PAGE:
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Natural Resource Governance around the World

Production, Job Creation, Establishment of Young Farmers, Wealth Distribution

WFAL 2016. Workshop 6

Documents of reference

Translated from French by Lauren Broom, Translators Without Borders (TWB)


Processes of land grabbing and accumulation have greatly threatened small-scale family-based agriculture and societies overall. The destruction of small-scale agriculture can be attributed to national and international policies which actively support the development of a capitalist agriculture with employees1.

The States largely encourage the industrial agricultural model by supporting the large farms financially, in the form of subsidies and tax exemptions. The mechanisms for the control of land markets, which aim to preserve lands to the benefit of family farming, are failing. Those with the most means have full scope to take control of immense fertile areas, through rental or sales contracts, often in a completely opaque manner2.

The unequal competition of capitalist farms with employees, with better lands and means of production, and the difficulties in accessing markets, put existing family farms in jeopardy. Rural people are progressively left with no other choice than exile or, for a minority, employment in large commercial farms3. Generational renewal is compromised.

The obligation to possess more and more capital in order to have access to land prevents many people from taking up farming. Access to land by young people and women is even more affected because, in many societies, habits and customs limit inheritance to men or even only the first-born male. Furthermore, small-scale agriculture and family and community use of natural resources are, in general, devalued more and more in the eyes of young people, who often prefer to envisage their future outside of the rural sphere. As a result of these factors, countless family farms are disappearing. In France, where unlike most other countries the transfer of land rights (use and property) is subject to regulations, more than 10,000 farms disappear on average per year. In Africa and Asia, where the majority of the world’s farmers live, in Latin America and Eastern Europe, tens of millions of farmers are forced to stop farming each year (workshop 4).

The destruction of family farms poses major problems for the people directly affected. It is also very serious for society as a whole. These farms produce 70 to 80% of the world’s food, and often under conditions which are not harmful to the environment (workshop 7) nor human health. This agricultural model is able to ensure food security, while responding to demand for diversified, quality food products. Their demise is a threat to security and food sovereignty. It also aggravates the economic and social crisis overall.

In small-scale family farming, the wealth generated is returned mainly to the workers. Conversely, capitalist farms with employees pay most of the wealth back to shareholders. As an example, in the large farms in South Africa, 80% of the wealth created is used to pay capital, compared with 9% used to pay workers. Thus these farms considerably reduce the amount of production revenues shared.

Depending on the country and the type of agriculture developed, family farm systems may provide more than 20 times more jobs per hectare than capitalist farms. In Andalusia (Spain), where land concentration is particularly high – 2% of land owners possess 50% of the arable land – youth unemployment is between 40-60%. Like many others, this region shows the devitalisation which comes with the concentration of land by capitalist farms with employees. How can these areas stay dynamic without maintaining small-scale agriculture? The disappearance of small farms spurs massive waves of migration and the impoverishment of towns (workshop 4). Unable to deny the damaging impacts of the capitalist model of agriculture, some States have adopted policies for their mitigation. But it is clear that they are ineffective, some are even dangerous for small-scale family farming. Measures to create opportunities for access to land often leave those young people with the least capital and without access to credit, in the position of being unable to settle in farms. Credit access programs (particularly for women) require recipients to accept conditions (purchase of GMO seeds, pesticides…) which reduce their decision-making autonomy, prevent them from implementing ecological agriculture systems and increase their vulnerability to climate hazards. Sometimes, aid allocated on an individual basis enables family farms to survive, but does not enable the development of their means of production, to cultivate and produce sustainably. The overall insecurity of rural people also takes in agricultural workers, whose working conditions are very often extremely difficult.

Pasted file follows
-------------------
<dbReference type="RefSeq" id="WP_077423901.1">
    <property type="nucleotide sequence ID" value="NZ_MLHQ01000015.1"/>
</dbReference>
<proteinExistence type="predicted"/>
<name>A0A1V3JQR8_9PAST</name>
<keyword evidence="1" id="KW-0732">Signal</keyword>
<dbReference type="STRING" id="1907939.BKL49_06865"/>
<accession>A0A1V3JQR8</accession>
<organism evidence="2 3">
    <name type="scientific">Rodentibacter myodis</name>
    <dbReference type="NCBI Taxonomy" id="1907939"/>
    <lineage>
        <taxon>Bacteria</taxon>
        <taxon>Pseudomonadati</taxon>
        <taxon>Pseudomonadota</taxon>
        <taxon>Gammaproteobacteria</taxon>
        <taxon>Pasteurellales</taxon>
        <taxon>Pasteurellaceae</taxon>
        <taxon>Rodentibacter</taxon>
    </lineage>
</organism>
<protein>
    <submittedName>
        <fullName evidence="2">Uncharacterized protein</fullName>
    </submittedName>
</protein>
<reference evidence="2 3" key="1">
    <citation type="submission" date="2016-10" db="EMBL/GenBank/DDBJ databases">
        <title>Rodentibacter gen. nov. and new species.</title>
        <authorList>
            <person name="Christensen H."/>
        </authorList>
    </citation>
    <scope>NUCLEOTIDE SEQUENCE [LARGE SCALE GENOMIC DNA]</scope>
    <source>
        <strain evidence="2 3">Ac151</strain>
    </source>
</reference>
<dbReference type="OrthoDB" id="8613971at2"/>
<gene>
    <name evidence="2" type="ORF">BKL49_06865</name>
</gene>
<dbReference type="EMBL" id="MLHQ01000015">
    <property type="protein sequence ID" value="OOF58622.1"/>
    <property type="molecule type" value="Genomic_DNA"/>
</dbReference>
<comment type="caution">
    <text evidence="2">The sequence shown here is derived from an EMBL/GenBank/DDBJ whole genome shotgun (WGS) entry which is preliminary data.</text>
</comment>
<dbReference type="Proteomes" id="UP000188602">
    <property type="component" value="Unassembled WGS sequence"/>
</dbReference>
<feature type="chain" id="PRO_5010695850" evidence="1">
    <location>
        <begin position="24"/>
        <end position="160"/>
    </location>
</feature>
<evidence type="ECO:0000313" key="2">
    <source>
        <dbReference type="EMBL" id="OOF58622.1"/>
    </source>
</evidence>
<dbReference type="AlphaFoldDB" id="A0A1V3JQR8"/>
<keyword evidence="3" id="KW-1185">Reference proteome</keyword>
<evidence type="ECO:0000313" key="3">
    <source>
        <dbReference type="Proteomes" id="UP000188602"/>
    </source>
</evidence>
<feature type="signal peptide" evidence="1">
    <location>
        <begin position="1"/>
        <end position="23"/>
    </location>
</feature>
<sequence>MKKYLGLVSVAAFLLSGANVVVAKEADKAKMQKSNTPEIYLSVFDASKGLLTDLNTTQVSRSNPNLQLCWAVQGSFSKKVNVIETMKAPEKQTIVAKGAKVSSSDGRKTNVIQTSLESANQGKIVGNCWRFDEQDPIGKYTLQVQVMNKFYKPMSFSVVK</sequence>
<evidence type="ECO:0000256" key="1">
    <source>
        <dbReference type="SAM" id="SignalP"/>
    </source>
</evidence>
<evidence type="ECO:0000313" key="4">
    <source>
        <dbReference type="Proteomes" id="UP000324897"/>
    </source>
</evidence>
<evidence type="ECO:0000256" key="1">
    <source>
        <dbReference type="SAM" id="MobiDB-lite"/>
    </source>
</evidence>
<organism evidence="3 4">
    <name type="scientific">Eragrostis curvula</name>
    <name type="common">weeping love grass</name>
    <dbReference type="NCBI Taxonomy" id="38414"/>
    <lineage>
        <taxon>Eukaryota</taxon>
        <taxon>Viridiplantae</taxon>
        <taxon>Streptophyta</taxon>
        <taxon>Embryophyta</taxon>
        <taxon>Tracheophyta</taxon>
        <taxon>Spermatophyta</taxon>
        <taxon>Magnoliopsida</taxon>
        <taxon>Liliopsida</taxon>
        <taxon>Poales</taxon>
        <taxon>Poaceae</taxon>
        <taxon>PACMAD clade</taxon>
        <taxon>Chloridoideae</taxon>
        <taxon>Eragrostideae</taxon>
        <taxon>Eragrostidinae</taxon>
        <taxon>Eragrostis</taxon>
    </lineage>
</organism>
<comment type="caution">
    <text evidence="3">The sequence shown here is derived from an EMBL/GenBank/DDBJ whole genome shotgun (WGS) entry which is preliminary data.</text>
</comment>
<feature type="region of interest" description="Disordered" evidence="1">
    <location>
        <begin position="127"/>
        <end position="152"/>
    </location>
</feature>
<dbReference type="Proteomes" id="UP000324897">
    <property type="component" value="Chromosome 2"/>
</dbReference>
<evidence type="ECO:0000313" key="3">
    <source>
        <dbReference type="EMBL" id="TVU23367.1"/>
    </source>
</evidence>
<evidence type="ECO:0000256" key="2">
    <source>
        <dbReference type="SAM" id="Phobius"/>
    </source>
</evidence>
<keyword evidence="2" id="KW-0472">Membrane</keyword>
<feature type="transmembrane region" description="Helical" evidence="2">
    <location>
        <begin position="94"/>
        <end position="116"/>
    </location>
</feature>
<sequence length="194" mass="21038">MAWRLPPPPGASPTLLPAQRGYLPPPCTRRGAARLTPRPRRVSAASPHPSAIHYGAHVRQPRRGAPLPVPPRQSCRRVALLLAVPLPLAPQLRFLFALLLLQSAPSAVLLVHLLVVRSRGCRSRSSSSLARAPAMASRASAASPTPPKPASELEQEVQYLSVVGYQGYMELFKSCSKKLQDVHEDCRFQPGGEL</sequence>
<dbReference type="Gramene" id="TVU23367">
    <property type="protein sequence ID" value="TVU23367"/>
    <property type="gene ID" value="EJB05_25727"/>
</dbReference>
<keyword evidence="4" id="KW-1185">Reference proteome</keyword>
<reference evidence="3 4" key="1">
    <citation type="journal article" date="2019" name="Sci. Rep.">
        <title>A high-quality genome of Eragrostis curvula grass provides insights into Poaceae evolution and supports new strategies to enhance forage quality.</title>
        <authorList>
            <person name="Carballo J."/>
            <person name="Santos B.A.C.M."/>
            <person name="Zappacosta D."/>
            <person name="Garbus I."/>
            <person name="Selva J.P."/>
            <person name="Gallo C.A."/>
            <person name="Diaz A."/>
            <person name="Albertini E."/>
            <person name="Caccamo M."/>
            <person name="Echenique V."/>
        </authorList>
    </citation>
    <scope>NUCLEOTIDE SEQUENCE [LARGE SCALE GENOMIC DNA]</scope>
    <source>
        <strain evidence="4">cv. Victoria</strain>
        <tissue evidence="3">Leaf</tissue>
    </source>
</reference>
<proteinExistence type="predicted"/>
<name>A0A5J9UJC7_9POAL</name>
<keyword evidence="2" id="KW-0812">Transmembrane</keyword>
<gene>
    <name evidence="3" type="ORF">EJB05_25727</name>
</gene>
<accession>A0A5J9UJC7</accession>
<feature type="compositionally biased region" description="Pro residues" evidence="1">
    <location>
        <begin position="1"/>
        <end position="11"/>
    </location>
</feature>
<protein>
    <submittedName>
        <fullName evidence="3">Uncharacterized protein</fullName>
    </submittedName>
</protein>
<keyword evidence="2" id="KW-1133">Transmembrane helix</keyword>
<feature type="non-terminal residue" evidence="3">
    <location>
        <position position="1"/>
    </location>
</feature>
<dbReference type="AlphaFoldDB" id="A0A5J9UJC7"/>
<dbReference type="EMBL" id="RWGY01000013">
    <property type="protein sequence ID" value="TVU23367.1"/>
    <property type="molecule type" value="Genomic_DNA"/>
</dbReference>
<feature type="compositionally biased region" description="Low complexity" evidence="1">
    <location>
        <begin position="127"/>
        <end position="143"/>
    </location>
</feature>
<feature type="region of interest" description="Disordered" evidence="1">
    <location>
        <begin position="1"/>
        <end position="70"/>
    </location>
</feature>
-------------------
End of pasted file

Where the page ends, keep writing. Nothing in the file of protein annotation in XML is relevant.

The disappearance of small-scale agriculture and other family/community uses of natural resources is a threat to humanity. The spread of the capitalist model of farming with employees reduces the number of people working in agriculture and the amount of revenues shared. Rural family farming offers the best advantages for the production of quality food in sufficient quantities and to generate employment and economic activity which would guarantee a dignified and happy life for most rural people. It is a matter of urgency that public policies which privilege family use of natural resources, and in particular rural agriculture, be adopted and implemented. These policies must lead to the revaluing of these activities and ways of life, and ensure that they are passed on to young people, from generation to generation.